Yesterday I got thinking about life from the past, life in the present, and just a bit about life in the future. Mostly what I was thinking about was photography.
When I was 16, I went and visited my dad, and while I was there, I took some pics. They weren't terrifically amazing, but I thought that they were pretty, and I tucked them away in a scrapbook. That year, one of my friends started taking a photography class. I deemed him a guru and brought a few pics from that summer to show to him and see what he thought. He looked at them and said that they were "nice". I didn't join photography.
In my high school's photography classes, well, heck, in my entire high school, were kids with vast amounts of money and lots of talent. My family didn't have the money, and I doubted my talent. I didn't want to join and fail. But my love for photography was there, and my longing for an SLR was there too.
Soon out of high school I got married, had babies, and had more things to worry about than photography, though I loved going to art museums and seeing the paintings and photos there.
Over the years, I have played with many point-and-shoot cameras for recording milestones and memories, but it has only been in the last three or so that I started playing with landscapes again
Last March, I visited the DSLRs in in the electronics department of Walmart like I'd been doing for several months and found that the one I was looking at (Canon's Rebel EOS XS) was GONE!! I went to the photo department and the lady said that they had discontinued carrying them. My heart sank. I had saved up half of the money several times in the past few years just to have emergencies come up and use the money I had saved. The other Rebel EOS's (XSi, XTi's) were much more expensive than the XS, and Walmart had the least expensive XS's of everywhere I'd looked. She asked if I wanted her to call other stores and see if they had any left, and I said yes please, so she did. (The story of the hunt for my camera is here In a nutshell, I found a display XS for a reduced price at a close by store and snagged it.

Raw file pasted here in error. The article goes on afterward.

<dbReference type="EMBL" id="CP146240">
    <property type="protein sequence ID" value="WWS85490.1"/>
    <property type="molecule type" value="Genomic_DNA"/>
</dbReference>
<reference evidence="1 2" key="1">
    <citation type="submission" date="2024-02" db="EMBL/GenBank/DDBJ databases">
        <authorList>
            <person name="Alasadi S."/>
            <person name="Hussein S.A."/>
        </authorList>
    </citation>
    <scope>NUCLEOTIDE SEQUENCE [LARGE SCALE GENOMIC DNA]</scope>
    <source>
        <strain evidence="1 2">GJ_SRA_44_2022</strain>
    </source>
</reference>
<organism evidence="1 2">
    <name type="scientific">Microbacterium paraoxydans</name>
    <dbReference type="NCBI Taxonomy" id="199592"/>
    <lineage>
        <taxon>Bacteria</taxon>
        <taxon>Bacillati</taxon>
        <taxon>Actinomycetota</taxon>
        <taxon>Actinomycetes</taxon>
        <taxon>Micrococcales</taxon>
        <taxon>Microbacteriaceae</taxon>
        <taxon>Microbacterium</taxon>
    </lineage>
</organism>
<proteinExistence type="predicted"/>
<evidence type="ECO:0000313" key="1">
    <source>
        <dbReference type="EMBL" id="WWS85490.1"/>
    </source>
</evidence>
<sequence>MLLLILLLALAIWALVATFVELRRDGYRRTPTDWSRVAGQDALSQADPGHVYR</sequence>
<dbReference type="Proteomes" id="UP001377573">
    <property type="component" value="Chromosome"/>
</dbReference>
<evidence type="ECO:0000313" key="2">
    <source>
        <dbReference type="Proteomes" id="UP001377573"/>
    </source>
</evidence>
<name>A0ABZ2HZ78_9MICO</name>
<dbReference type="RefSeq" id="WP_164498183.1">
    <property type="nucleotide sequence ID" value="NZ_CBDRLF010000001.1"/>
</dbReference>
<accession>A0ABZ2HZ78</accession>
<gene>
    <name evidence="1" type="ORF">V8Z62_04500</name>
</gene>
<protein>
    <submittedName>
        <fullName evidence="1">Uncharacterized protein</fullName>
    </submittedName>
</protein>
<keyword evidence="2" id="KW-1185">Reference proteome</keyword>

I am *so* glad that I bought that camera, and I have learned a few important lessons about photography, too, but the most important lesson of all is to never underestimate myself. I knew I loved photography, but it was fear that held me back.
I got thinking of all of this when I went and shot portraits for my kids' dance teacher, shooting individuals and groups. I realized then that I had wasted a lot of time by being afraid. 25 years in fact. My friend who took the photography class went on to get his degree, become a photojournalist, and do his own photography on the side.
And here I am, finally doing what I love. My only regret is that I didn't do it sooner.
The moral of the story is: believe in yourself and don't let fear of failing stand in your way.
I hope that you had a wonderful Christmas day yesterday, and I hope that you can find rest and peace today.